Crisis Fatigue Substract

Crisis Fatigue

  • Images Oct 01, 2020
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Right now, there is an underlying feeling that is being experienced by so many of us right now. We are consistently reading about, hearing about, and talking about COVID-19! We are regularly inundated with information on every platform from social media, memos from work or school, TV, the radio, and newspapers, with information about COVID-19. Much of the information is helpful and necessary to protect the collective human population and the health care workers on the front line. However, there is a lot of misinformation out there too. How do we sift through it all to determine what is true or not without feeling over-whelmed? How do we digest all of the doom and gloom that surrounds discussions of COVID without getting down? We have a daily deluge of information which has often been conflicting as our politicians scramble to deliver the most palatable and safe protocols our society should follow.


The emotions we label as negative seem to be omnipresent. These emotions run the gamut of fear, anxiety, disappointment, frustration, and uncertainty.  These negative emotions are also contagious. During this pandemic many people have reported exercising less, while eating and drinking more. There is evidence that alcohol relapses, drug overdoses and suicides have been on the rise. The uncertainty brings a whole new level of anxiety as people fear for their jobs, wondering when a vaccine will come, not knowing when things can return to normal and most concerning, unsure of whether they will contract the virus.


So, what is Crisis Fatigue? Scientists have identified Crisis Fatigue as an emotional state of a human as a natural response to unrelenting stress that can cause a person to feel physically numb or tired. We are living in a time where the last pandemic was 1918. None of us has ever experienced anything like this in our lifetime. Because of this we cannot employ coping and resiliency skills from a prior experience. We are flying blind. The Crisis Fatigue we are feeling is our body’s attempt to adapt to the unrelenting stress.


Under normal circumstances our bodies respond to stress by releasing the neurotransmitters cortisol and adrenaline to prepare us to flee or fight. However, during this pandemic the release of these neurotransmitters has been sustained for months at a time which can result in disturbances in our mental and physical well-being. With constantly high levels of cortisol we become more anxious, depressed, have trouble making decisions and have greater difficulty sleeping.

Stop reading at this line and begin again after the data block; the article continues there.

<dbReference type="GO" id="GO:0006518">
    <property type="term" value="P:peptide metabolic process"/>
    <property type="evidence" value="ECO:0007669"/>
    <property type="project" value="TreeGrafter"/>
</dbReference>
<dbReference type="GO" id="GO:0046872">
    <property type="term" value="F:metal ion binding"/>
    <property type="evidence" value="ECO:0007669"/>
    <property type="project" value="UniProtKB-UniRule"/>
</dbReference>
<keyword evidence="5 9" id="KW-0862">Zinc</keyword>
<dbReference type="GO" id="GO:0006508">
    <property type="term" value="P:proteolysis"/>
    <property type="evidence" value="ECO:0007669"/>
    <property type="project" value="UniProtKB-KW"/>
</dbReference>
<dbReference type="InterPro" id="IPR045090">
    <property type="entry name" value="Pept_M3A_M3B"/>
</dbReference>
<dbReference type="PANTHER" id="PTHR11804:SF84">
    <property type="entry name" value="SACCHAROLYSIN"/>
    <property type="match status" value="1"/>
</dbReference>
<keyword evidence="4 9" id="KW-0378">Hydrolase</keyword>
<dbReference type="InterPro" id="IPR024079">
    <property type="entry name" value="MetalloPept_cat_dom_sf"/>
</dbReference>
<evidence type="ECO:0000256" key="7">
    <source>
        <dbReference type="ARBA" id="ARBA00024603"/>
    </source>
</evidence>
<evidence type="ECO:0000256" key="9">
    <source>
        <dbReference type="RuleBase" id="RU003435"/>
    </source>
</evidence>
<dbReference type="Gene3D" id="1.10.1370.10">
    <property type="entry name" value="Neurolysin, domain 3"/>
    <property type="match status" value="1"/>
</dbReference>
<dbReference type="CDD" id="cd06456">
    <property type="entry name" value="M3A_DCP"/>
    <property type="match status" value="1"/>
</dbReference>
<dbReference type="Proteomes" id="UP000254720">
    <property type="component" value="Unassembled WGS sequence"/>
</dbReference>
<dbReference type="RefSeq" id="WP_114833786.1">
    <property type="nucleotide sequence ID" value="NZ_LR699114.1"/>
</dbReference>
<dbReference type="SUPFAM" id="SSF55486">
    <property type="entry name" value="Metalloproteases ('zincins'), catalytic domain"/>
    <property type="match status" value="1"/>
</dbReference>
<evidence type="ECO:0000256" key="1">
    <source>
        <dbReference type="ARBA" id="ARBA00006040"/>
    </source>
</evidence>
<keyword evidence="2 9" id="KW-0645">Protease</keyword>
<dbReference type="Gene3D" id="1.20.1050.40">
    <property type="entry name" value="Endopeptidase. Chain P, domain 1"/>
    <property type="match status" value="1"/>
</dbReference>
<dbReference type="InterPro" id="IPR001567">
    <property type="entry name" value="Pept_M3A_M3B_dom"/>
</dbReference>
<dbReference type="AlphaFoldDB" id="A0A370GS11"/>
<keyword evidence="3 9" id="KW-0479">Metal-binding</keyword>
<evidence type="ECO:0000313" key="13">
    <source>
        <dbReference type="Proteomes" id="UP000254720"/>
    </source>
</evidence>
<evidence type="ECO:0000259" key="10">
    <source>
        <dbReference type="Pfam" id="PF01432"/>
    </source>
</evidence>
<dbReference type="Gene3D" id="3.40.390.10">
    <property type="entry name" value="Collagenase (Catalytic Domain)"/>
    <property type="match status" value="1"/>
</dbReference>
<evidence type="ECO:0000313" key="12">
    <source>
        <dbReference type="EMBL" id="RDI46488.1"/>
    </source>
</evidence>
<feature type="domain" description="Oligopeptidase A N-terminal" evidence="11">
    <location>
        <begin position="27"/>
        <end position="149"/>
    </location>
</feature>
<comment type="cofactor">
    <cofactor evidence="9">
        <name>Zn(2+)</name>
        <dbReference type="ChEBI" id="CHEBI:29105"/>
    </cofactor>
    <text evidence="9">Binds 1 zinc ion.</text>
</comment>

So how can we take better care of ourselves and build more resilience?

  1. Become more aware of the different selves that influence our behavior in the face of threat and danger. The child-like self becomes more easily overwhelmed. Our adult self is more capable and can be summoned so soothe out child-like selves. While doing this we want to try and temper the survival self which acts in a frenzied crisis way.
  2. Calm yourself, regardless of what’s going on around you. Mindful breathing helps to clear the cortisol in your system. Bursts of activity like a handful of jumping-jacks or running up and down the stairs can also expel the stress.
  3. Avoid seeking confirmation bias. It is so easy to google anything to support our worst fears. Instead, try searching for the evidence to the contrary, evidence that supports the opposite of our worst fears to provide a balanced perspective.
  4. Keep an arsenal of protective factors close at hand. This includes: surrounding yourself with loved ones, making time for self-care, choosing healthy food options, and daily physical activity.


Rather than catastrophizing about the COVID-19 crisis, you can tap into these resilience building activities and deliberately choose to focus on what you have the power to influence and letting go of the rest.


Written by

Bernadette van der Boom-Bebb

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